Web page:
Geyh said the system proposed for Marion County is far from perfect but is more transparent than earlier versions that would have vested greater power in the committee. Along with the eight political appointee members, the committee also will include: one lawyer member each appointed by the IndyBar, the Marion County Bar Association, Defense Trial Counsel of Indiana, and the Indiana Trial Lawyers Association; a Court of Appeals judge; and a Supreme Court justice who will chair the panel.
Keys to judges’ fate?
The committee will have greater power than other merit-selection committees in the state — it will publicly announce after a closed-door hearing with each judge whether it believes a judge should or shouldn’t be retained. Geyh said that’s troubling.
“This basically is an extension of the government telling people how to vote,” he said. The law even spells out what the committee will say when it recommends a judge should or shouldn’t be retained. “It’s a black box, which is problematic,” he said. “The judge can’t defend herself against it. There’s no information about what the conclusion is.”
Schumm noted, though, that the committee’s presumption is judges are qualified and should be retained. “A recommendation against retention requires nine of 14 votes, which ensures it would only occur with bipartisan support and a fairly broad consensus,” he said
Schumm and Geyh said other states such as Arizona and Colorado do offer reviews of judicial performance, but do so systematically. They use judicial performance evaluations that, depending on the state, may include input from the bar, court staff, or surveys of court participants — a more thorough review than the committee would likely undertake.
But Schumm said the committee review should provide helpful and objective information to voters. For example, he said, “If a judge is involved in a case that generates negative publicity, the commission’s review will put that case in broader perspective with everything else the judge has done.”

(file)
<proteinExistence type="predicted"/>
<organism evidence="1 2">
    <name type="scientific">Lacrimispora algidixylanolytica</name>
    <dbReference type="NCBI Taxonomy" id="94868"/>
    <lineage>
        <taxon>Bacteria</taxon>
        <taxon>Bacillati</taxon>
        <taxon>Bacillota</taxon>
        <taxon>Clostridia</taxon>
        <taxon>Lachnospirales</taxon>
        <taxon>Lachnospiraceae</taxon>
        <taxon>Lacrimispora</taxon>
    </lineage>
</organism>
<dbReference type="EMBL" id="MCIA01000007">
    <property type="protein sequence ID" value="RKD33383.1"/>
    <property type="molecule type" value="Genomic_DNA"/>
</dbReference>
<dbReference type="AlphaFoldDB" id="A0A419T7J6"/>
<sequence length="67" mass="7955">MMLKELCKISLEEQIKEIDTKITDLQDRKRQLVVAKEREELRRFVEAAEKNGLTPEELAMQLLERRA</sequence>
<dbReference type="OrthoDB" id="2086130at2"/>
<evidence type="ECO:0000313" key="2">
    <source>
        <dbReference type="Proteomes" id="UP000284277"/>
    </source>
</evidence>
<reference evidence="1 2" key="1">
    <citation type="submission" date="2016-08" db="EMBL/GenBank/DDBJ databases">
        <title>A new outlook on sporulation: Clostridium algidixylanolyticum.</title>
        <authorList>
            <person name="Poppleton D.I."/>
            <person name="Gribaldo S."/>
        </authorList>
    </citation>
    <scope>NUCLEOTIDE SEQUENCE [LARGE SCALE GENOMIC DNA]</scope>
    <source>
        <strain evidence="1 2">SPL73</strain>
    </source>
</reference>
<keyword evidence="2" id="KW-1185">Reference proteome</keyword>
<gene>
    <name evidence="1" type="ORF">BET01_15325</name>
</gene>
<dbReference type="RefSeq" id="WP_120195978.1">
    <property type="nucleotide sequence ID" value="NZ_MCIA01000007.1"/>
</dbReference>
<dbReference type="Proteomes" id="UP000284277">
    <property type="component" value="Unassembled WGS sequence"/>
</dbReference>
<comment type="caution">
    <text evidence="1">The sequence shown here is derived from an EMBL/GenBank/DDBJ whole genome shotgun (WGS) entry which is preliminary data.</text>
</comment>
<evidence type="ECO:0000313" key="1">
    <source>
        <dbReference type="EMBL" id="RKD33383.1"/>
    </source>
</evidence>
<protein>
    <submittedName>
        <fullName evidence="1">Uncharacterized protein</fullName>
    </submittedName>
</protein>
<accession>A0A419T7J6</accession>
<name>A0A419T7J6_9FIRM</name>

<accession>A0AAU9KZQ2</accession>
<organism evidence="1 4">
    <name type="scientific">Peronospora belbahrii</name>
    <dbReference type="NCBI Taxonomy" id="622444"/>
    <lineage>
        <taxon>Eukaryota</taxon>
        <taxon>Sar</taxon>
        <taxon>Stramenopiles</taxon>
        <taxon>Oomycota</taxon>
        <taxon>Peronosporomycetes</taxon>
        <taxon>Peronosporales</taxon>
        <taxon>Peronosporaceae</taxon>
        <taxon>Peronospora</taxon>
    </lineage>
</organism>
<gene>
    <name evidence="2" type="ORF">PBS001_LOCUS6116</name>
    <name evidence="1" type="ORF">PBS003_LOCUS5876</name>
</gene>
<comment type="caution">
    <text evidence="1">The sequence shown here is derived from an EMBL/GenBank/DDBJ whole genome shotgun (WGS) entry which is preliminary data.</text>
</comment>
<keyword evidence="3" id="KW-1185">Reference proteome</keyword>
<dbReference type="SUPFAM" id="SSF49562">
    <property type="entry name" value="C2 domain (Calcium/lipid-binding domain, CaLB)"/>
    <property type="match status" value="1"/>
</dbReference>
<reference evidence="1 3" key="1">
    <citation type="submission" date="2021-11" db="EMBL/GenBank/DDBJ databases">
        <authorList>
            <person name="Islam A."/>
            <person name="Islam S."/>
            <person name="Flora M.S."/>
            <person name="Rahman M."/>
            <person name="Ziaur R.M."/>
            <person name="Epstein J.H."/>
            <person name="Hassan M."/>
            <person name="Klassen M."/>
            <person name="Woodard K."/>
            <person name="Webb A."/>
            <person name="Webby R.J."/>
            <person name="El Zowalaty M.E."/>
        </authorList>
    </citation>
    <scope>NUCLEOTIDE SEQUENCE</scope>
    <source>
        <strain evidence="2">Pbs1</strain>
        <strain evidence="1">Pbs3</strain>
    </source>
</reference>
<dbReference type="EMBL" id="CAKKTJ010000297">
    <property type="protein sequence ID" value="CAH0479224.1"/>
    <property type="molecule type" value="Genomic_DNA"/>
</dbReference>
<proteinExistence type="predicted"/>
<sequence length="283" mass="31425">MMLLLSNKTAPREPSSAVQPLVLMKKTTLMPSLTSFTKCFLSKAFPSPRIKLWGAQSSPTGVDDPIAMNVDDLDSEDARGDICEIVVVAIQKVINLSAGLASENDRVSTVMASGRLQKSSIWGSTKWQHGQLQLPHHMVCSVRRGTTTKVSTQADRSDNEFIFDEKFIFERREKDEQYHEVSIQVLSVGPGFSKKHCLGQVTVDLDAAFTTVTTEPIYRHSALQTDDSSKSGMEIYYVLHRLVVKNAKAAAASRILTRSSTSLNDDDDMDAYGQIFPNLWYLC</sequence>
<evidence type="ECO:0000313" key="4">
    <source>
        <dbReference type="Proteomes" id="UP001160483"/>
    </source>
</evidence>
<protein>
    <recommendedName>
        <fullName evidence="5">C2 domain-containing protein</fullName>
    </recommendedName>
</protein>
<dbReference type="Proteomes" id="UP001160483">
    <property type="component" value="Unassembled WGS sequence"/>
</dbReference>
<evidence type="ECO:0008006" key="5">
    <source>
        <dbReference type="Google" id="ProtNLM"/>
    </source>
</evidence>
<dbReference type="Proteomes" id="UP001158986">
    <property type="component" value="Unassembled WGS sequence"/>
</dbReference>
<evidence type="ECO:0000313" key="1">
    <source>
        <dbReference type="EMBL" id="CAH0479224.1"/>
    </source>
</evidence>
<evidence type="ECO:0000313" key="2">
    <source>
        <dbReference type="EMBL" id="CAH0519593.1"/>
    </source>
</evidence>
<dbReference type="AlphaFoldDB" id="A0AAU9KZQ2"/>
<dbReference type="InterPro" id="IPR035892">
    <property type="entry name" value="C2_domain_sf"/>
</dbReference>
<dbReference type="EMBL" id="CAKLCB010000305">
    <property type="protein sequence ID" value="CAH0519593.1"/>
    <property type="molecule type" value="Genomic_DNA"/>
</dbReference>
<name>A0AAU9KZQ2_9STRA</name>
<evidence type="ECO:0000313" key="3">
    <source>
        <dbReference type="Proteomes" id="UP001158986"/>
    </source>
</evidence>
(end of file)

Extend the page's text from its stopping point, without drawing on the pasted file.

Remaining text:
What lies ahead?
Regardless of whether the law is challenged in court, Marion County Bar Association President Detra Lynn Mills said the organization is committed to diversity on the bench.
“The Marion County Bar Association voiced its opposition to House Bill 1036, stemming from MCBA’s belief that Marion County residents should be afforded the same right to choose their judges as residents in neighboring counties,” Mills said in a statement on behalf of the MCBA’s board. “Now that the bill has become law, the MCBA will engage in efforts to educate the broader community on the mechanics of the judicial-selection process and work to ensure that the Marion County bench adequately reflects the diversity of the community it serves.”
Randolph said merit selection in practice in Indiana hasn’t resulted in a more diverse bench, and he’s no longer a supporter as he once had been. “There’s politics in a merit system as well,” he said, noting judges could be beholden to the legislative and executive branches because of the composition of the Marion County Judicial Selection Committee.
He said several Republican senators joined Democrats in opposing the bill because, among other things, they saw the potential of another court challenge. Randolph wonders what the implications would be if another challenge to the judicial selection process in Indianapolis is successful.
“Credibility plays a large role,” Randolph said. If federal courts were to overturn the replacement for an unconstitutional system, he said, “the average person on the street’s going to say, ‘What’s going on with the judicial system in Marion County?’”•